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California COVID cases rise again after record lows in deaths in spring – Santa Cruz Sentinel

FILE – Kindergarten children wear masks as they listen to their teacher at Washington Elementary School, Jan. 12, 2022, in Lynwood, during the COVID-19 pandemic. (AP Photo/Marcio Jose Sanchez, File)

Once again, people appear to be falling ill with COVID-19. Data shows that positivity rates have increased significantly in individual states over the past few weeks.

Dr. John Swartzberg, clinical professor emeritus at the UC Berkeley School of Public Health, has noticed the upward trend both in anecdotes among his friends and colleagues and in the data. But the good news?

“It's not nearly as high as it was in the winter, it's not even as high as it was a year ago at this time,” he said. Levels for the virus have been lower so far in 2024 than in 2023, he said. And deaths hit record lows in California this spring, including the first day in over four years with no COVID deaths in the state.

While health departments no longer publish the number of daily COVID cases detected, as they did at the height of the pandemic, local authorities continue to track COVID levels in wastewater, which can be an early warning system for spikes and lulls in the virus. The state health department also continues to track what share of people who test for the virus statewide are positive. Both metrics have shown an increase in recent weeks as new variants break through and a slow COVID spring has become a full-blown summer surge.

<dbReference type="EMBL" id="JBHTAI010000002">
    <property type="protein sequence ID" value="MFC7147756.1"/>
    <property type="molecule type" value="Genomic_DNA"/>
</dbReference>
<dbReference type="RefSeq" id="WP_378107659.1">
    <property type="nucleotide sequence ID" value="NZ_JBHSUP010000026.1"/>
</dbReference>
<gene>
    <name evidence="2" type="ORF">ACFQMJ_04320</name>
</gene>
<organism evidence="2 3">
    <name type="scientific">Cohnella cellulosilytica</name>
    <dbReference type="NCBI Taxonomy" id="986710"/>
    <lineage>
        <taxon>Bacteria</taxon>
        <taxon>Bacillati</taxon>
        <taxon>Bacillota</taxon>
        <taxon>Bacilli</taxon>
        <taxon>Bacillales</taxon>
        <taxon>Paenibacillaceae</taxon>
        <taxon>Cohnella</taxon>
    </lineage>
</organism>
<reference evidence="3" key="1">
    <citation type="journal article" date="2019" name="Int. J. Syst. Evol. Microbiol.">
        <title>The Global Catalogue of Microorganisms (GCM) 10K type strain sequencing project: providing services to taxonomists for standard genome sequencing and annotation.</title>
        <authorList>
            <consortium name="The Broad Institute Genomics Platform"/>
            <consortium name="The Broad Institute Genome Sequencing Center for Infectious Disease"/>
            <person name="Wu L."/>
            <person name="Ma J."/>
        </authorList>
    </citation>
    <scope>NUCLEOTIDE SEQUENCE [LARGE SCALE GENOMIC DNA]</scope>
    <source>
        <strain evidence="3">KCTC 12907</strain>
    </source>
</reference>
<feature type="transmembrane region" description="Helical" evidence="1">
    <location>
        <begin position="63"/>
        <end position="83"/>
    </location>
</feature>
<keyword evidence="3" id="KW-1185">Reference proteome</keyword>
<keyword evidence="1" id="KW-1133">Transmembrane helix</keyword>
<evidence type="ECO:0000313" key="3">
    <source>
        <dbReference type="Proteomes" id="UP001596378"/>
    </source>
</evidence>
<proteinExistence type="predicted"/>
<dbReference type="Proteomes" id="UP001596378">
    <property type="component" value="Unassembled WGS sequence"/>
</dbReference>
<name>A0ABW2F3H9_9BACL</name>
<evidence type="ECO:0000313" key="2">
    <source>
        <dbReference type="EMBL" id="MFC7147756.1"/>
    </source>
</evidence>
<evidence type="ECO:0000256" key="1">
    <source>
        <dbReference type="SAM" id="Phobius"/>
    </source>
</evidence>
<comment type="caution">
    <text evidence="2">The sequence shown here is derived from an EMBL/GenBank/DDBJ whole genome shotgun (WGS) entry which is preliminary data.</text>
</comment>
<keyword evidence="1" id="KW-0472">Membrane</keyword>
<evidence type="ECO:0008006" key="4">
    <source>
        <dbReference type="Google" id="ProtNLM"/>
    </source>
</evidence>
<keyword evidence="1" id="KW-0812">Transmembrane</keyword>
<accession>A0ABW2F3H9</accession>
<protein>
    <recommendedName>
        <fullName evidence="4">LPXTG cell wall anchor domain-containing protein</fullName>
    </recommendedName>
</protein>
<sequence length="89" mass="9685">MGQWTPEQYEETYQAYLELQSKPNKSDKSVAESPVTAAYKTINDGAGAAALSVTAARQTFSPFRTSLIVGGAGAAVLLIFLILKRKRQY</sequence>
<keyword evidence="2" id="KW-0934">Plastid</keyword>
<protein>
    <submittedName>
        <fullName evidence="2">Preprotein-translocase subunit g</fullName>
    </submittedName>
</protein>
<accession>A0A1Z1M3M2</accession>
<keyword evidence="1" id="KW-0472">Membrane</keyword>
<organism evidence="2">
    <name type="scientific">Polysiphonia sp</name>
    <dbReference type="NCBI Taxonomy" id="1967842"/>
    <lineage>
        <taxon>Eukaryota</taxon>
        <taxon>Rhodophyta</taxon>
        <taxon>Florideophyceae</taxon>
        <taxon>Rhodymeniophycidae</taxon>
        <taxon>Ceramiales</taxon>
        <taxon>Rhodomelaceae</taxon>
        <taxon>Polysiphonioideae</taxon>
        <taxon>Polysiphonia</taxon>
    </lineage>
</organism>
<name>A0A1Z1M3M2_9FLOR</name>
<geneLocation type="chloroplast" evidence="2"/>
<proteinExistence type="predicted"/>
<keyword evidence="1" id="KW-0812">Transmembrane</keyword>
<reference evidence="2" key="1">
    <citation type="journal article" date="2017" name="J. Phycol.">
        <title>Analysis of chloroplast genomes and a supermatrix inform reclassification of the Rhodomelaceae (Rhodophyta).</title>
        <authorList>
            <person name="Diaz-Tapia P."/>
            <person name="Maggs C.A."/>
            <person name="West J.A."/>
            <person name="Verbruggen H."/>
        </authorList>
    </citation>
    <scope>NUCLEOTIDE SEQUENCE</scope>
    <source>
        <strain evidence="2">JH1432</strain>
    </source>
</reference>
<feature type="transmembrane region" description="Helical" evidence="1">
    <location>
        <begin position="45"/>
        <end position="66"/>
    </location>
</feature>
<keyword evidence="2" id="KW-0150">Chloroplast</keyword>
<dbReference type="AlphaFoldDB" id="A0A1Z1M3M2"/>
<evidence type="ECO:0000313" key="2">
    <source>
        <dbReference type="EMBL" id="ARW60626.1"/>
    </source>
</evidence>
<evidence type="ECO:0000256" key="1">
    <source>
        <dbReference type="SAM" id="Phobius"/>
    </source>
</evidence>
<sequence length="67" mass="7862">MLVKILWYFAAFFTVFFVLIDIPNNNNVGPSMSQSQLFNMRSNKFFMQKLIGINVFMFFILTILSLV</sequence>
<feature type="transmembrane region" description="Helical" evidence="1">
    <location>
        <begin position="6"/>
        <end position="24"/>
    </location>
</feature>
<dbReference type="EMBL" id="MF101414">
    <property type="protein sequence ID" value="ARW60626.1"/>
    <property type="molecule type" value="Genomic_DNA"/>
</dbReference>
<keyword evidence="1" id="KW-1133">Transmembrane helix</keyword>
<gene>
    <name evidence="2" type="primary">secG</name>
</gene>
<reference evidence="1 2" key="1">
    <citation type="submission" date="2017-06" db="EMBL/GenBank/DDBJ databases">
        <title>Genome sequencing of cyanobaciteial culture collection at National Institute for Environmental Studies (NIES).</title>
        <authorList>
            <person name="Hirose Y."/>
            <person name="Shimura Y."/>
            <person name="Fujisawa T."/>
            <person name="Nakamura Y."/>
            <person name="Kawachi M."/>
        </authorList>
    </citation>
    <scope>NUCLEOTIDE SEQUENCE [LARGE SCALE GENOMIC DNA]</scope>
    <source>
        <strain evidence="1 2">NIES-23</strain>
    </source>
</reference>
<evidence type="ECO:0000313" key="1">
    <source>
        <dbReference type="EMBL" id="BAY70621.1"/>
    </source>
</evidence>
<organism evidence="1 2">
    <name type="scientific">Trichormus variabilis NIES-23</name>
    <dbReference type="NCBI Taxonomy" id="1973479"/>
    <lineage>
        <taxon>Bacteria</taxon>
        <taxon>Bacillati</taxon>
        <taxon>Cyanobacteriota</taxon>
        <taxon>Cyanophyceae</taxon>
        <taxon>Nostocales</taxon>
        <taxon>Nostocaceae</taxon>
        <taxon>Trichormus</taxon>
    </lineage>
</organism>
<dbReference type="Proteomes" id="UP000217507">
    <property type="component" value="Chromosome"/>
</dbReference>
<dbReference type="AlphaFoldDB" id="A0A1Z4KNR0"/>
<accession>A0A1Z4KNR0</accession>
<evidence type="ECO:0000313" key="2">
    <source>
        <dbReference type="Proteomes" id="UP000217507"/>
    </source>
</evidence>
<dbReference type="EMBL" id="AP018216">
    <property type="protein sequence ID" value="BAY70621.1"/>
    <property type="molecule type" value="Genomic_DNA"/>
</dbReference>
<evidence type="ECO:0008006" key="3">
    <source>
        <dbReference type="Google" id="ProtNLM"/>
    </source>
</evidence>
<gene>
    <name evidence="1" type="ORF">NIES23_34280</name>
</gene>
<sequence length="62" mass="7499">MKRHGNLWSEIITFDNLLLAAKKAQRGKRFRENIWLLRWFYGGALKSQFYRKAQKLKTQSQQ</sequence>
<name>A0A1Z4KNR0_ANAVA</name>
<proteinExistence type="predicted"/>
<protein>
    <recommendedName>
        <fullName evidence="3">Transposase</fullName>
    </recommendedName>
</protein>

The Golden State's positivity rate had been declining to around 2% for most of April, but began to rise again in May. On May 1, the positivity rate was 2.1%, and by June 1, it had reached over 4%. This week's update, released Friday, shows positivity continuing to rise, up nearly two percentage points to 6.4% on June 10.

Swartzberg acknowledged that, despite rising rates, we are in a much better position than in previous years. Still, he finds it “very concerning” that more seniors and vulnerable people are not receiving the updated vaccinations introduced last fall and the recommended booster shots.

“Fifty-five percent of the population over 65 who are actually at significant risk for poor outcomes are not taking advantage of the opportunity to most likely prevent those poor outcomes,” he said.

This is consistent with what Dr. Peter Chin-Hong, a medical professor specializing in infectious diseases at UC San Francisco, recently observed at the hospital compared to previous increases.

“In 2020, we would have been talking about intensive care beds. In 2022, we would have been talking about hospitalizations. Now, in 2024, we are talking about urgent care, emergency room visits and sick people at home,” he said.

And the people still hospitalized with COVID? “They're elderly or immunocompromised, and in my own experience, not a single one of them has had the latest shot,” Chin-Hong noted. “And it's not that they're anti-vaxxers or anything. They're just more comfortable now, and that's my concern.”

Anna Harden

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